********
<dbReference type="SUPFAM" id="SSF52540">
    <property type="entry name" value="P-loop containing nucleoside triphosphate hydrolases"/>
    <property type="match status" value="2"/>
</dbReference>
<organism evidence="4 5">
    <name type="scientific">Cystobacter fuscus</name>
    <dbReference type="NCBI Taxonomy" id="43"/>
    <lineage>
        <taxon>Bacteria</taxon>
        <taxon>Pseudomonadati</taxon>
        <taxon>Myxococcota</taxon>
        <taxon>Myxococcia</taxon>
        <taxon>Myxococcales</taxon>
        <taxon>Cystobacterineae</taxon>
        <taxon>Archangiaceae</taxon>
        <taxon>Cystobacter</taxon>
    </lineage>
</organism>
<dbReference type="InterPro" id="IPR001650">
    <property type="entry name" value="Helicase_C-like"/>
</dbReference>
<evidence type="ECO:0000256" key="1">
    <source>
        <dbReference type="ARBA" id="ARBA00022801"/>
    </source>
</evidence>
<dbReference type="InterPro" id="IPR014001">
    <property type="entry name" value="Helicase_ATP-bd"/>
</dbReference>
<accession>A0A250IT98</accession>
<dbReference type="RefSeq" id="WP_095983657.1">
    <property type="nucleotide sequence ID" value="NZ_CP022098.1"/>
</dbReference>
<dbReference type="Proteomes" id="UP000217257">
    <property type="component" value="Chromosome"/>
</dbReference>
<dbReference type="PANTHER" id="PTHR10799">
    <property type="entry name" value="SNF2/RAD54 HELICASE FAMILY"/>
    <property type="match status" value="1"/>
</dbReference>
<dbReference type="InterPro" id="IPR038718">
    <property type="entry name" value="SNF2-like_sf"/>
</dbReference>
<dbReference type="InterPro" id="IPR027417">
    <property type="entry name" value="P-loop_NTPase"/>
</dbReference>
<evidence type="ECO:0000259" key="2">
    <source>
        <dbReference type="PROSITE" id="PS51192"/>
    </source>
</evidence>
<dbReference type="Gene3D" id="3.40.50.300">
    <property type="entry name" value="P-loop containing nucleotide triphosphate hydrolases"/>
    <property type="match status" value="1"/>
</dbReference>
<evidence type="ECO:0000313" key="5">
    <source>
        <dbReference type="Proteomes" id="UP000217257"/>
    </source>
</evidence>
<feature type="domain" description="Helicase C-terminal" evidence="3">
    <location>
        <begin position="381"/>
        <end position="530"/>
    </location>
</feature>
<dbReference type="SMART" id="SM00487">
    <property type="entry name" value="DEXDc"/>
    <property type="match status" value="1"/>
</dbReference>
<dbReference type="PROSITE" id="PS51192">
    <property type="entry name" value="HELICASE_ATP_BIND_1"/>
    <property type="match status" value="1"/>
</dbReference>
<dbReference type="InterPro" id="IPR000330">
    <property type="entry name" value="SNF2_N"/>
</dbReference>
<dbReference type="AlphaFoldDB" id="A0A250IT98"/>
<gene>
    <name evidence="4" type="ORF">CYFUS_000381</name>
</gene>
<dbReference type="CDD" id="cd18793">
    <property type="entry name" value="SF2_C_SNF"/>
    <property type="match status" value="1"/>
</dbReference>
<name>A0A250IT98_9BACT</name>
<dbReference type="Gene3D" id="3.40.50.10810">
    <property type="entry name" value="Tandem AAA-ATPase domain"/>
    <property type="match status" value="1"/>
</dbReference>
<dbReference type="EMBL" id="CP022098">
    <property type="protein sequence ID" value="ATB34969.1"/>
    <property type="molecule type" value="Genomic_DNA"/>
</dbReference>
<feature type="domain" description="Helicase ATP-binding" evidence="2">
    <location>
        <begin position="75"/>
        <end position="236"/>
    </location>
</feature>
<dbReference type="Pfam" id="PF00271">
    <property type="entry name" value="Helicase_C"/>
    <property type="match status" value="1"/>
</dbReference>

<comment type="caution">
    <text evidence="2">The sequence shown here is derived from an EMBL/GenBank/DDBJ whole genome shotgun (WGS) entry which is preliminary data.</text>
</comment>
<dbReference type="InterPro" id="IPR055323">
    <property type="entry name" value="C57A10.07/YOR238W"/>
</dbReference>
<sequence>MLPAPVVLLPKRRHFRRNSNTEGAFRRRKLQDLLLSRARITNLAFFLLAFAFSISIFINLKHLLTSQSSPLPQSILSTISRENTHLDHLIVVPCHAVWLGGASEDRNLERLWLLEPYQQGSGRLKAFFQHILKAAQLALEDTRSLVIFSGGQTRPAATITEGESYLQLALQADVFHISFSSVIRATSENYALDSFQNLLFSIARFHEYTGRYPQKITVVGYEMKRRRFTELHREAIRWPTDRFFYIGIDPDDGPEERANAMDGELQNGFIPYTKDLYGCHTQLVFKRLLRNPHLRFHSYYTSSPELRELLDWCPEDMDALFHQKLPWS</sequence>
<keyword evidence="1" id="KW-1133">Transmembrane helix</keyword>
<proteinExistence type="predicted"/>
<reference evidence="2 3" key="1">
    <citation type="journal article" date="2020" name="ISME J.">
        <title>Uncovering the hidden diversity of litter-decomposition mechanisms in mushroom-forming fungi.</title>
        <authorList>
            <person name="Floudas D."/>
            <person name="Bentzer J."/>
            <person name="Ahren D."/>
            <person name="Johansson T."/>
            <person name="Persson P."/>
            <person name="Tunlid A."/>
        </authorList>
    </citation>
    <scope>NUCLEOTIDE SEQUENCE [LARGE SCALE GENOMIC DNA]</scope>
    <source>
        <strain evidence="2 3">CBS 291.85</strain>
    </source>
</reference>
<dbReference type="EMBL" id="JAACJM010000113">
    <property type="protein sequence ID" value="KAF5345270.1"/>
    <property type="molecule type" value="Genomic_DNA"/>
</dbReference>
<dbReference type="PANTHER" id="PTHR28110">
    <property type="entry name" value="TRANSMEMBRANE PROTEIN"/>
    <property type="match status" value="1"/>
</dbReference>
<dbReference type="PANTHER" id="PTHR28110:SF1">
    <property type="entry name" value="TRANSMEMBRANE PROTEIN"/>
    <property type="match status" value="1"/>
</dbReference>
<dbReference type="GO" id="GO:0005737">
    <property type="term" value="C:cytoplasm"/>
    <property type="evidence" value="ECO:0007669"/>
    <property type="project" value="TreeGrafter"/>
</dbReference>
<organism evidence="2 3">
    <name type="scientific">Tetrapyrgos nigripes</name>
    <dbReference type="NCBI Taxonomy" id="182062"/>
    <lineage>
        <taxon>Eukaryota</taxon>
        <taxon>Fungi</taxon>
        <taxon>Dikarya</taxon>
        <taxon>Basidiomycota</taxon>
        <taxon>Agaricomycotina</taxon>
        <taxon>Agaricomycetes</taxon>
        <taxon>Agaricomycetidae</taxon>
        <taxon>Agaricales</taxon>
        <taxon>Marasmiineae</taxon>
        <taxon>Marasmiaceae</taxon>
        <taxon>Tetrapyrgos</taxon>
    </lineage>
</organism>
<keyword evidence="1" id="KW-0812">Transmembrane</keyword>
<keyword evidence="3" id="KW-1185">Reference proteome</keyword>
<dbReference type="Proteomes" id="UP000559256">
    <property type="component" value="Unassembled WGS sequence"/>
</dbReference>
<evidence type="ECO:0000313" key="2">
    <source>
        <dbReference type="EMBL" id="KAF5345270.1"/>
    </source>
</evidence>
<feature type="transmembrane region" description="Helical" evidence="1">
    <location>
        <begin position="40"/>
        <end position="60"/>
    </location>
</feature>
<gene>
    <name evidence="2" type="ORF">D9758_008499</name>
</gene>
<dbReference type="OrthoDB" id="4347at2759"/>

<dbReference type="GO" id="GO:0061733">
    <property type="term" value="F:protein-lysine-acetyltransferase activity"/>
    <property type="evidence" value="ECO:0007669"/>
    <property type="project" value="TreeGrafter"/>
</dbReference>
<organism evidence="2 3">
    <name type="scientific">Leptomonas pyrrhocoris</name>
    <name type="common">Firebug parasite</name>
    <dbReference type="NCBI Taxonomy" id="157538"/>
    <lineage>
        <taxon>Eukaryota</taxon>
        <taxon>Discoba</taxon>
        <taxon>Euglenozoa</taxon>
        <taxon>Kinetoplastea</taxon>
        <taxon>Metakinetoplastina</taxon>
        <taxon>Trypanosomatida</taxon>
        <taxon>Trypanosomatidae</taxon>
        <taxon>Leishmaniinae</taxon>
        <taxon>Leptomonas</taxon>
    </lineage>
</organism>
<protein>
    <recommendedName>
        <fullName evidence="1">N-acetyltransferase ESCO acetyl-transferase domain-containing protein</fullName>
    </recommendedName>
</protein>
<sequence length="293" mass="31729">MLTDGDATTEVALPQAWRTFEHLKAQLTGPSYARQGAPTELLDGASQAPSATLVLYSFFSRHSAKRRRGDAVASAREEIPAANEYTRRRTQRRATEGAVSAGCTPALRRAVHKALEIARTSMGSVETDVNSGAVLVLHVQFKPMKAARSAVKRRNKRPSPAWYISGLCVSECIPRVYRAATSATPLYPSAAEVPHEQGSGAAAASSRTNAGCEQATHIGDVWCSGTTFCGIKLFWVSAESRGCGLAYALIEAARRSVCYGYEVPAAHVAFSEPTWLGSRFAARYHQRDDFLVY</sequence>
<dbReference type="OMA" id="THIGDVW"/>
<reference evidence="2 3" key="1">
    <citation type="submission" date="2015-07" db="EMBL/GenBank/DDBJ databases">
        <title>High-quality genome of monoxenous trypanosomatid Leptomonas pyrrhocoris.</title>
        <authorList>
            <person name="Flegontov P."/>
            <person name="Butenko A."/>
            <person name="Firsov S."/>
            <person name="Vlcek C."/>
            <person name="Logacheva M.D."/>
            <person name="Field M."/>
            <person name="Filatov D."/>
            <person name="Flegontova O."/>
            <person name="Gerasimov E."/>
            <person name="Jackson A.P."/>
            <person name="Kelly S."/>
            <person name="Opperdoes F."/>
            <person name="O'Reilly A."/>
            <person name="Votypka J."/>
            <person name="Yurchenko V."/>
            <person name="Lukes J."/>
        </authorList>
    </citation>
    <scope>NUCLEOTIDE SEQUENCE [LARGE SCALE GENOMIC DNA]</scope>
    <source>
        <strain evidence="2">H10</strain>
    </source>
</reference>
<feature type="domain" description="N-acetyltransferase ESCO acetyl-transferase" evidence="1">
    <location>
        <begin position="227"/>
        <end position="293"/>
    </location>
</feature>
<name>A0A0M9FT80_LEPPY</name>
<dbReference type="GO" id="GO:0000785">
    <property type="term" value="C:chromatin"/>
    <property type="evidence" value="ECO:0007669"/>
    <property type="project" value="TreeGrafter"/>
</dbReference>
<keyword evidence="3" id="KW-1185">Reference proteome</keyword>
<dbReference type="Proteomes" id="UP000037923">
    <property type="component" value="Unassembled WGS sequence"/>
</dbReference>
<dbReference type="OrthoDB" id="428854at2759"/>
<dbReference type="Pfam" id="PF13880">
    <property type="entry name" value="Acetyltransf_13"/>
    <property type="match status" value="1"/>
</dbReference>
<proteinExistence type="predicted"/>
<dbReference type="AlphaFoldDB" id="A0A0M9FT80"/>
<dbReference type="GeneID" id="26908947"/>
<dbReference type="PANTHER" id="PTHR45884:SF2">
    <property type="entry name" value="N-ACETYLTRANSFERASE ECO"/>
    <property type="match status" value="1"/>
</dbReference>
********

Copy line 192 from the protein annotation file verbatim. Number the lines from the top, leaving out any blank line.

    <name type="common">Firebug parasite</name>